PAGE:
Asteroid 2013 RT73 flew past the Earth earlier this week, reaching a minimum distance of 3.178 million km (8.3 times as distant as the Moon) at one minute past midnight GMT on Monday 16 September 2013. The asteroid, which was only discovered last week (2013 RT73 means the 1844th such body discovered in the first two weeks of September 2013), measures 49 m across, and would be potentially dangerous to a localized are if it hit the Earth. It is estimated that a body this size entering the Earth's atmosphere would release roughly the same amount of energy as 5.2 megatons of conventional explosive, slightly over 3000 times the size of the blast caused by the Hiroshima bomb, in an airburst at an altitude of 8.7 km. This would be unpleasant to be underneath, but would not cause global devastation, and only fragments of the asteroid would reach the surface. Fortunately such impacts are thought to only happen roughly once every 750 years.
2013 RT73 is calculated to have a 3.58 year orbital period, spending most of its time outside the orbit of Mars, and only occasionally coming close to the Earth; the innermost point in its orbit (the perihelion) actually being 1.3 million km outside of Earth's orbit, making it highly unlikely it will ever hit us (in theory interaction with another body could deflect its orbit slightly so that it does intersect with the Earth's but such an interaction would be far more likely to deflect it further away.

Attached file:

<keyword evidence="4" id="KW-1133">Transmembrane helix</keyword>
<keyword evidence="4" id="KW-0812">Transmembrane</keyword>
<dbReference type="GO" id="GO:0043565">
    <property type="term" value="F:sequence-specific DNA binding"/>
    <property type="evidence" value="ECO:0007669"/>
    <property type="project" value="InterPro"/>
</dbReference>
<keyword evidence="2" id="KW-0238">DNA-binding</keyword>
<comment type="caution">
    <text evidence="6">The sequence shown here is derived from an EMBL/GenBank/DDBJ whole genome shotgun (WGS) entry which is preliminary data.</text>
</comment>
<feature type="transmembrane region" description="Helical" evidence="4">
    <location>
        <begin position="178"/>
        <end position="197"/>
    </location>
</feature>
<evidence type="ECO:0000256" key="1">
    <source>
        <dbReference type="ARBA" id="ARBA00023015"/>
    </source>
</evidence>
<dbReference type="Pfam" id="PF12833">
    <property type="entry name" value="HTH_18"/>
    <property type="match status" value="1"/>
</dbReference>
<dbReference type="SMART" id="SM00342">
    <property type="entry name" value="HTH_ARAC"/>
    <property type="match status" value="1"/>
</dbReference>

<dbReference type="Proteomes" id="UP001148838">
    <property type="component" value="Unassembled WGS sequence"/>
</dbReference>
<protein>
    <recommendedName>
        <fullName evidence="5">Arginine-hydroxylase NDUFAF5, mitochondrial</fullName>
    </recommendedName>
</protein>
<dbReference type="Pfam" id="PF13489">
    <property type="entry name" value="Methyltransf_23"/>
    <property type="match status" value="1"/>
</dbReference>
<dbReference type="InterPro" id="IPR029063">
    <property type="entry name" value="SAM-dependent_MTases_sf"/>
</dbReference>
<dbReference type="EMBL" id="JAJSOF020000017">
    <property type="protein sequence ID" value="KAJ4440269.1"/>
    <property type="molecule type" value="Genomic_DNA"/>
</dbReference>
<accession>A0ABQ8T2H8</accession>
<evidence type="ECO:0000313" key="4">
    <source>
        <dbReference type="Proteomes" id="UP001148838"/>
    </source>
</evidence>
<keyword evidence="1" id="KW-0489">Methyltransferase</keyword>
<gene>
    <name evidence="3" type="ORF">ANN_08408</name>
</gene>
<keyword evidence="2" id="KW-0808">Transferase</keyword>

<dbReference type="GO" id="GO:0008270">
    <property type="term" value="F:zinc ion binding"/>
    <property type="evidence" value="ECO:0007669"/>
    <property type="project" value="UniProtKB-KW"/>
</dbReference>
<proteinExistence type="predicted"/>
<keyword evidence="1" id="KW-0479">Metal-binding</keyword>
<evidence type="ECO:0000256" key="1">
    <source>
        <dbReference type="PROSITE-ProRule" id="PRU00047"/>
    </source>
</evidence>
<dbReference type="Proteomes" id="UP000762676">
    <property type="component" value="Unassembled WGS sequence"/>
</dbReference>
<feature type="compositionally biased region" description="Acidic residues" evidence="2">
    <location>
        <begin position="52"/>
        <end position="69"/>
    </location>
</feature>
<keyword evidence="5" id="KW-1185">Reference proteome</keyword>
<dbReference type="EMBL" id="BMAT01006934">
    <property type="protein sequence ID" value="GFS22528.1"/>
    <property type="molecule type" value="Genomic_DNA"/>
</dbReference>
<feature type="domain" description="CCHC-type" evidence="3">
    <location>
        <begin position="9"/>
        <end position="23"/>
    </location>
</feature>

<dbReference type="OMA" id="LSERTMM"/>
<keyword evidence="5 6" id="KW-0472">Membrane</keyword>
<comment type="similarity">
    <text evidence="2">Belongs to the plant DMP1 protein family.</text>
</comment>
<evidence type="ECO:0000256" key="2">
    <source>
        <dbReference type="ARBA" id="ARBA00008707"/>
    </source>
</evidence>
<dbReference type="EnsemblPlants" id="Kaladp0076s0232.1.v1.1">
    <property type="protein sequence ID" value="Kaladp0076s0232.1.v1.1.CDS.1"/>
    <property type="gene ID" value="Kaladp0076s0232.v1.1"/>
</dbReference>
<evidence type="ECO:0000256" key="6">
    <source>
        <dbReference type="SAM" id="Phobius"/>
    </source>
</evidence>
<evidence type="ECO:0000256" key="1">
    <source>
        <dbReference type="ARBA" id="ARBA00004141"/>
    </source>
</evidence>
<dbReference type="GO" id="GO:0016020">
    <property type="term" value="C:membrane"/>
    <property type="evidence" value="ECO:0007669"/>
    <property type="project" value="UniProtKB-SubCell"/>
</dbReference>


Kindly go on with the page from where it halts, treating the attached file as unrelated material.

See also Asteroid 2013 RS43 misses the Earth, The dust tail of 3200 Phaethon, The Perseid Meteors, The perihelion of Comet 103P/Hartley 2 and The ejecta of Main-Belt Comet P/2012 T1 (PANSTARRS).
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